Most people who leave town with too little accomplished and too much of someone else's money know enough to keep it to themselves. So mark this down as one more way in which Shaquille O'Neal is not like most people.

He took.

He ran.

He couldn't resist rubbing it in.

``I'm just glad to be playing now for people who know the game and know the business,'' Shaq said in an interview earlier this week with the Los Angeles Times.

NBA training camps just opened and the start of the season is still a month away. So it will be some time before the truth of that statement is known. Not the part about O'Neal being glad to play for the Lakers, of course, but the second part. That bit about the organization being so well-informed. Two months ago, Los Angeles signed Shaq to a seven-year, $121-million deal. If the past turns out to be prologue, what they will get for that sum is a little heartache and a lot of regrets.

At least that's the way things worked out for Orlando Magic. And this might be what the organization regrets most: For all the things the money lavished on Shaq through four seasons didn't buy _ loyalty, appreciation, an NBA championship, _ it didn't even guarantee his silence.

The Magic drafted O'Neal in 1992, turned over the keys to the house and let him do everything pretty much his way. The team ran the offense he wanted, surrounded him with the players he wanted, let him run off to attend to side businesses when he wanted, renegotiated his contract when he demanded and pretty much saw to it that Shaq was among the most-contented players in the league. Nothing unusual there.

Because it is a five-man game, basketball is one sport where an impact player is just that _ both immediately and for a long time. And so teams where the tail appears to be wagging the dog are the rule and not the exception. It happens in towns where management is shrewd _ think Michael Jordan in Chicago _ and in towns where management is clueless _ think everywhere Derrick Coleman has been. And it happened with Shaq in Orlando, with results somewhere in between.

Orlando made it to the playoffs for the first time in 1994, only to be swept out of the first round by Indiana. In 1995, the Magic made the finals, only to be swept by Houston. Earlier this spring, they made the conference finals against the Bulls ... and did their customary four-and-out swoon.

Not long after that, the bidding war with Los Angeles began. It was supposed to have ended when O'Neal passed up Orlando's last offer for $115 million. But then Magic general manager John Gabriel gave a speech somewhere and did some sniping at O'Neal. It struck a nerve the organization had been searching for since drafting Shaq; he responded with a ferocity he never showed in the fourth quarter of playoff games.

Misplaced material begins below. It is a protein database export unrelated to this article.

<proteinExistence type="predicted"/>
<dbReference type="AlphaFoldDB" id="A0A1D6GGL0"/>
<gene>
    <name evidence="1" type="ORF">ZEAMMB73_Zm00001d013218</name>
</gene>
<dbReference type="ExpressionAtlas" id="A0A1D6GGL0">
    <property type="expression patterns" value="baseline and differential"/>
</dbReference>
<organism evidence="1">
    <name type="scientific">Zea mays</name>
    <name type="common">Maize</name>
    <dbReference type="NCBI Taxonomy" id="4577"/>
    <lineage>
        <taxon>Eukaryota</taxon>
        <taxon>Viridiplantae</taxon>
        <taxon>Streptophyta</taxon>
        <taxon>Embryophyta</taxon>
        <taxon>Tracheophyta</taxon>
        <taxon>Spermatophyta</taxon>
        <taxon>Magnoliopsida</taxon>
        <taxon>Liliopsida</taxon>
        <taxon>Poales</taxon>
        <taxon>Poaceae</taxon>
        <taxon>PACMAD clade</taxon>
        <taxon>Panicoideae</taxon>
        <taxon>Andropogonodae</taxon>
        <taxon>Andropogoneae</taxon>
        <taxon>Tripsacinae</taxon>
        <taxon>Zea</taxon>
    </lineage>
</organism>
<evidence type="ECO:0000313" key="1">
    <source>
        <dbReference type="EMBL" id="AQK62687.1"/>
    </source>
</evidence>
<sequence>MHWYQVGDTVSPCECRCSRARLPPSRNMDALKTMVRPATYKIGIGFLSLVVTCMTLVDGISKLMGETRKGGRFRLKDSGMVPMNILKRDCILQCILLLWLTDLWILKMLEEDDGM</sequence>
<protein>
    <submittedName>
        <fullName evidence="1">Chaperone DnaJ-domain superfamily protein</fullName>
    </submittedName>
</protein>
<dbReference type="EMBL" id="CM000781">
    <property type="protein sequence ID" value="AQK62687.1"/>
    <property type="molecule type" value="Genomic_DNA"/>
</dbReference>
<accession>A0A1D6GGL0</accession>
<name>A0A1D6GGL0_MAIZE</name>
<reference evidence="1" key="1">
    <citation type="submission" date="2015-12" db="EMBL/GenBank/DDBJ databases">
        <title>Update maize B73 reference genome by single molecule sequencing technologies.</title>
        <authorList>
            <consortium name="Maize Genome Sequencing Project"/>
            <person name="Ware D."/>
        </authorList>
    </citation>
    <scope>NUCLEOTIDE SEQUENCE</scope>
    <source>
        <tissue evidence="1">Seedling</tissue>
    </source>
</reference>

``Money isn't everything. I don't play for money,'' he said, which is what ballplayers always say but almost never mean.

``I can remember days growing up when I didn't have anything. I didn't have sneakers, I didn't have shorts, nothing. But I played. The money is there. It's great, don't get me wrong. But it was the best offer because of the players surrounding me, the staff, the organization.''

O'Neal then knocked his old teammates, singling out Nick Anderson, for wanting the ball too often, and his former coach, Brian Hill, for encouraging that kind of play. It's called teamwork, though Shaq could not bring himself to pronounce the word in four seasons there.

``I used to go in the lockerroom and get on guys, and he would say, `Don't do that. You're gonna hurt his feelings.' I said, `Look, man, this is the professionals, bro. You're the coach. They've got to do what you say. If they don't do what you say, there's two places they can go _ either the bench or to a new team. Period.'''

There it is, whether you wanted to know what caused the breakup or not. Magic team president Bob Vander Wiede said in a statement Tuesday night that his organization ``will not respond to any further comment that Shaq might choose to make about his past with us.''

But at least now we can guess. It wasn't just the money in LA. Or a desire to advance his acting-rapping-writing-clothes-designing careers with less travel.

No, in the end, it was because no one in Orlando was listening to him . Imagine that.